September 2005
Volume 5, Issue 8
Vision Sciences Society Annual Meeting Abstract  |   September 2005
A contrast polarity heterogeneity effect in infant visual orienting
Author Affiliations
  • James L. Dannemiller
    Dept. of Psychology, Rice University
Journal of Vision September 2005, Vol.5, 691. doi:
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      James L. Dannemiller; A contrast polarity heterogeneity effect in infant visual orienting. Journal of Vision 2005;5(8):691.

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      © ARVO (1962-2015); The Authors (2016-present)

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Visual orienting in human infants has been modeled assuming dimensional switching across trials (Dannemiller, VSS, 2003). In displays with a single moving bar and 27 static bars, directional orienting is determined on some proportion of trials exclusively by the movement, but on the complementary proportion of trials, the stimulus dimensions that comprise the static elements (e.g., contrast polarity, color, size) control orienting. The observed proportion of trials with orienting toward the moving bar then conforms to a mixture model of these two proportions. A further test of this model was conducted, and the results required modification of the model in a theoretically interesting way. Orienting was measured at two ages: 7–11 weeks and 17–21 weeks in two experiments with 129 infants. Bars of positive and negative contrast polarity relative to the background luminance were used. The dimensional switching model accounted well at both ages for the observed proportion of trials with orienting toward the moving bar but only if it was assumed in the model that the strength of the internal motion signal depended on the heterogeneity of the contrast polarities of the bars in the display. In homogenous displays with all of the bars having the same contrast polarity, orienting did not depend on the absolute polarity of the moving bar. However, in heterogeneous displays in which half of the bars had positive polarities and half of the bars had negative polarities, orienting toward the moving bar occurred more frequently when it had negative polarity than when it had positive polarity. This same asymmetry held regardless of how bars of the two contrast polarities were spatially distributed in the display. These results could be explained by assuming that a type of contrast gain mechanism enhances the perceived contrasts of the negative polarity bars only when bars of both polarities are present in the display simultaneously. This polarity heterogeneity effect was equally strong at both ages.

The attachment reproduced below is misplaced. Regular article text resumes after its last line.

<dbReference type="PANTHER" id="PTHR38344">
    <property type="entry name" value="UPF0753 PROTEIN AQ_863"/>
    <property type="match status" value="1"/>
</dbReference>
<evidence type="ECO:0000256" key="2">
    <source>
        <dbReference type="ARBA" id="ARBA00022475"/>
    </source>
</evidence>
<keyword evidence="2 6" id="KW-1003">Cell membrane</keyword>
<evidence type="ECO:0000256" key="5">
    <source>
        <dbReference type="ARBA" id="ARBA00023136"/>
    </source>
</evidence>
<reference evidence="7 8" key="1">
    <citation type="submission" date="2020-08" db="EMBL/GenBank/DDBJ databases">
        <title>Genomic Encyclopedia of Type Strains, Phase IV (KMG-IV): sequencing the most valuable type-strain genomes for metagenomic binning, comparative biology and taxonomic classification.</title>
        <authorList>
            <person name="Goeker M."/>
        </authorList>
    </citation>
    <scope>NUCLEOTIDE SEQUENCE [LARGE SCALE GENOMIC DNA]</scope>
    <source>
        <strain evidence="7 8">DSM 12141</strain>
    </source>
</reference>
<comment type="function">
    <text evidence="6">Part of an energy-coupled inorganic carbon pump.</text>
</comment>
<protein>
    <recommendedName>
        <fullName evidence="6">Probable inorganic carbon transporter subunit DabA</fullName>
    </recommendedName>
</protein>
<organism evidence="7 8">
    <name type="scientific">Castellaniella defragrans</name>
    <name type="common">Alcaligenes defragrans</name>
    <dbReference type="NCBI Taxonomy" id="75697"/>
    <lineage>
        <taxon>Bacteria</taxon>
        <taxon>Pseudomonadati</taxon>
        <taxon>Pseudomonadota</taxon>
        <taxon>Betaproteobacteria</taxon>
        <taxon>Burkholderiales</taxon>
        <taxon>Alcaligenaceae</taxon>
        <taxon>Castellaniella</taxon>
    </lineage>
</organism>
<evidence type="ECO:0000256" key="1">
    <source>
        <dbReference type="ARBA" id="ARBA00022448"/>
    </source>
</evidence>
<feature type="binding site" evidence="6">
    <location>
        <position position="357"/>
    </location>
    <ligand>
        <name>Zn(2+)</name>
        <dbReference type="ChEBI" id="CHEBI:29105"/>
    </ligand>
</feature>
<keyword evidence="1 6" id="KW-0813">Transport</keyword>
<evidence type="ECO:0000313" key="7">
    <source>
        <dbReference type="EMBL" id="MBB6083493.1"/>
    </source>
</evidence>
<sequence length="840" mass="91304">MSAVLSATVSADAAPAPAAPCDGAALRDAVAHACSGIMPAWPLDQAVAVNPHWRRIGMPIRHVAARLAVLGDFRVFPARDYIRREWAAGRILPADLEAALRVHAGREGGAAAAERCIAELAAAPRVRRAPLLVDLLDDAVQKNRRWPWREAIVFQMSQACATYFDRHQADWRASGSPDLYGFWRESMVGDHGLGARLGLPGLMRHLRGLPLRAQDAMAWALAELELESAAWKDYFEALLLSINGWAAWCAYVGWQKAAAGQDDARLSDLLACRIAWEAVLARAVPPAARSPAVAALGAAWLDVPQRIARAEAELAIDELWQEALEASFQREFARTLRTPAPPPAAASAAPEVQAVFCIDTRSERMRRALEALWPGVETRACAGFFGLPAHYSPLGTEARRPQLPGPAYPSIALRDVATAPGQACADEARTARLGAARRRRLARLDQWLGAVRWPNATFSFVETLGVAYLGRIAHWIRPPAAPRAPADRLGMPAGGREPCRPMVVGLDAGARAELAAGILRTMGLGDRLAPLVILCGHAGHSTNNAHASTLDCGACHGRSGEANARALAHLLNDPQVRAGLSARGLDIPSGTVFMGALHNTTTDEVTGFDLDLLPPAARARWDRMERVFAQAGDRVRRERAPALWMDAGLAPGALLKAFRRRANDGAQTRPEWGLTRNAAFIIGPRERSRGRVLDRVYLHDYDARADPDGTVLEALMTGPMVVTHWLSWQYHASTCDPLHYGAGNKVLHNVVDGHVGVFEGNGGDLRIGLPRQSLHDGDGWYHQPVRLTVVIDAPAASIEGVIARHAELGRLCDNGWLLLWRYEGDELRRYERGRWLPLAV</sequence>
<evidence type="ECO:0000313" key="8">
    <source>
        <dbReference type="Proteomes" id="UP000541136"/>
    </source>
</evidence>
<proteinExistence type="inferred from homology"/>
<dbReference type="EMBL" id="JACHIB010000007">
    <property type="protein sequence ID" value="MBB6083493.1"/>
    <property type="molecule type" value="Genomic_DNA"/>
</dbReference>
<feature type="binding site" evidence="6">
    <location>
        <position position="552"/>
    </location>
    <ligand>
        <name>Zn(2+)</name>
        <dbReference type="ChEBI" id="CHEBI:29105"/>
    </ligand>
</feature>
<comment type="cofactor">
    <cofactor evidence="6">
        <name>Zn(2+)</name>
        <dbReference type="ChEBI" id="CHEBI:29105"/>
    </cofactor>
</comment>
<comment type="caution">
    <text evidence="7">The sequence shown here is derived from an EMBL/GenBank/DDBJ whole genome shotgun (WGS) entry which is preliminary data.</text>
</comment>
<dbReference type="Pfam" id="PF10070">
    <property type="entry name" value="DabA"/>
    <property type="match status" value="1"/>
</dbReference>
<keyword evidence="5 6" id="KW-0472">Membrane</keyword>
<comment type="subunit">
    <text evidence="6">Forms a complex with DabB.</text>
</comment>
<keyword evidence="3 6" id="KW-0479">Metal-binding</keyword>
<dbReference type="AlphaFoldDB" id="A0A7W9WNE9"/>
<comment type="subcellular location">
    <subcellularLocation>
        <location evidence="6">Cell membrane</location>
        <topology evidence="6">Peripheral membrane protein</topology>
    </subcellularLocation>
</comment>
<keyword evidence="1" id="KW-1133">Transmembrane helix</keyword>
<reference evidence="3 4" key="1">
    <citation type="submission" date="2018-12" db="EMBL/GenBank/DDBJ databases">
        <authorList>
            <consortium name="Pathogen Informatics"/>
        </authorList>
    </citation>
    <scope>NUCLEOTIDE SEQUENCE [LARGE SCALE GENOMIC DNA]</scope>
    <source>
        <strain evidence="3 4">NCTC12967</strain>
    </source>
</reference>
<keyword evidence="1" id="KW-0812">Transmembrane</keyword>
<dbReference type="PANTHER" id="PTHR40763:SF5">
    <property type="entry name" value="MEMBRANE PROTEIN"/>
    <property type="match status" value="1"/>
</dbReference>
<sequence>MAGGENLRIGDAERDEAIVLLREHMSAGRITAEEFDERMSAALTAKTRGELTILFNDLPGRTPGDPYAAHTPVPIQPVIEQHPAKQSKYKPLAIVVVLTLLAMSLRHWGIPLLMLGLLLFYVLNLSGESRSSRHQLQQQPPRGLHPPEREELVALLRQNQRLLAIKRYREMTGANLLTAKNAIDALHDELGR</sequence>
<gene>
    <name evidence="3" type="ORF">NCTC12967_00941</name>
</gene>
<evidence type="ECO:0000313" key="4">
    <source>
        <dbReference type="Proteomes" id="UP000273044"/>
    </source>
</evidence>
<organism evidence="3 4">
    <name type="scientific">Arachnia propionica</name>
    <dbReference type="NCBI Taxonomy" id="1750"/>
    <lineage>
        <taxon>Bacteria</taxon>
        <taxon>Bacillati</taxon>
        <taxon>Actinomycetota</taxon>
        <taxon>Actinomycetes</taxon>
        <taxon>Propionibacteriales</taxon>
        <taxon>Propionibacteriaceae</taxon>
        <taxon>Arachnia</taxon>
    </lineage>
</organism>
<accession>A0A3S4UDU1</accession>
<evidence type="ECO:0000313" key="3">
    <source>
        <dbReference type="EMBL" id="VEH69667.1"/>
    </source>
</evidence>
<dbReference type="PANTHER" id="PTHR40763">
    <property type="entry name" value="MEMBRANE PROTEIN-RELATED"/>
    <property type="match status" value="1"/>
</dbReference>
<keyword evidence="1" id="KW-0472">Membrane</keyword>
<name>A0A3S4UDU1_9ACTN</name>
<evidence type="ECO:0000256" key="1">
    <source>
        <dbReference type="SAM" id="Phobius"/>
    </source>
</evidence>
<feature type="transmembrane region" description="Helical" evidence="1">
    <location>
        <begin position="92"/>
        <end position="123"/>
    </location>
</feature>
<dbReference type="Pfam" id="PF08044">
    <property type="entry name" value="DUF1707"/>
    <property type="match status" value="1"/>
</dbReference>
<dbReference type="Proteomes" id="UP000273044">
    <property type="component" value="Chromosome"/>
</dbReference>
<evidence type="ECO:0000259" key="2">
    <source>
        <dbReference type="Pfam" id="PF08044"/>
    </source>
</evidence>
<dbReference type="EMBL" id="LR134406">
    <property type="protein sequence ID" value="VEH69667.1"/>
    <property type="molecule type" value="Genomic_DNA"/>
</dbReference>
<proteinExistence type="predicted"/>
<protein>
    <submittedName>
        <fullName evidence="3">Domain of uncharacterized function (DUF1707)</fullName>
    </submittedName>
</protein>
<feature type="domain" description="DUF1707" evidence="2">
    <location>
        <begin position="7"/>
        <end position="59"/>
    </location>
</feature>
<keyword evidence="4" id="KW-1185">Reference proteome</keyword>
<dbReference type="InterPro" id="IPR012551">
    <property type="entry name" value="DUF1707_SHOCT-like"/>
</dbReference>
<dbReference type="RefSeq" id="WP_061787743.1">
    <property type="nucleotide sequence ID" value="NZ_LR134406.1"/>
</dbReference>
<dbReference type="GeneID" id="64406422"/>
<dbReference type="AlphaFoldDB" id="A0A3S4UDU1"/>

Dannemiller, J. L. (2005). A contrast polarity heterogeneity effect in infant visual orienting [Abstract]. Journal of Vision, 5(8):691, 691a,, doi:10.1167/5.8.691. [CrossRef]
 Supported by NICHD HD032927

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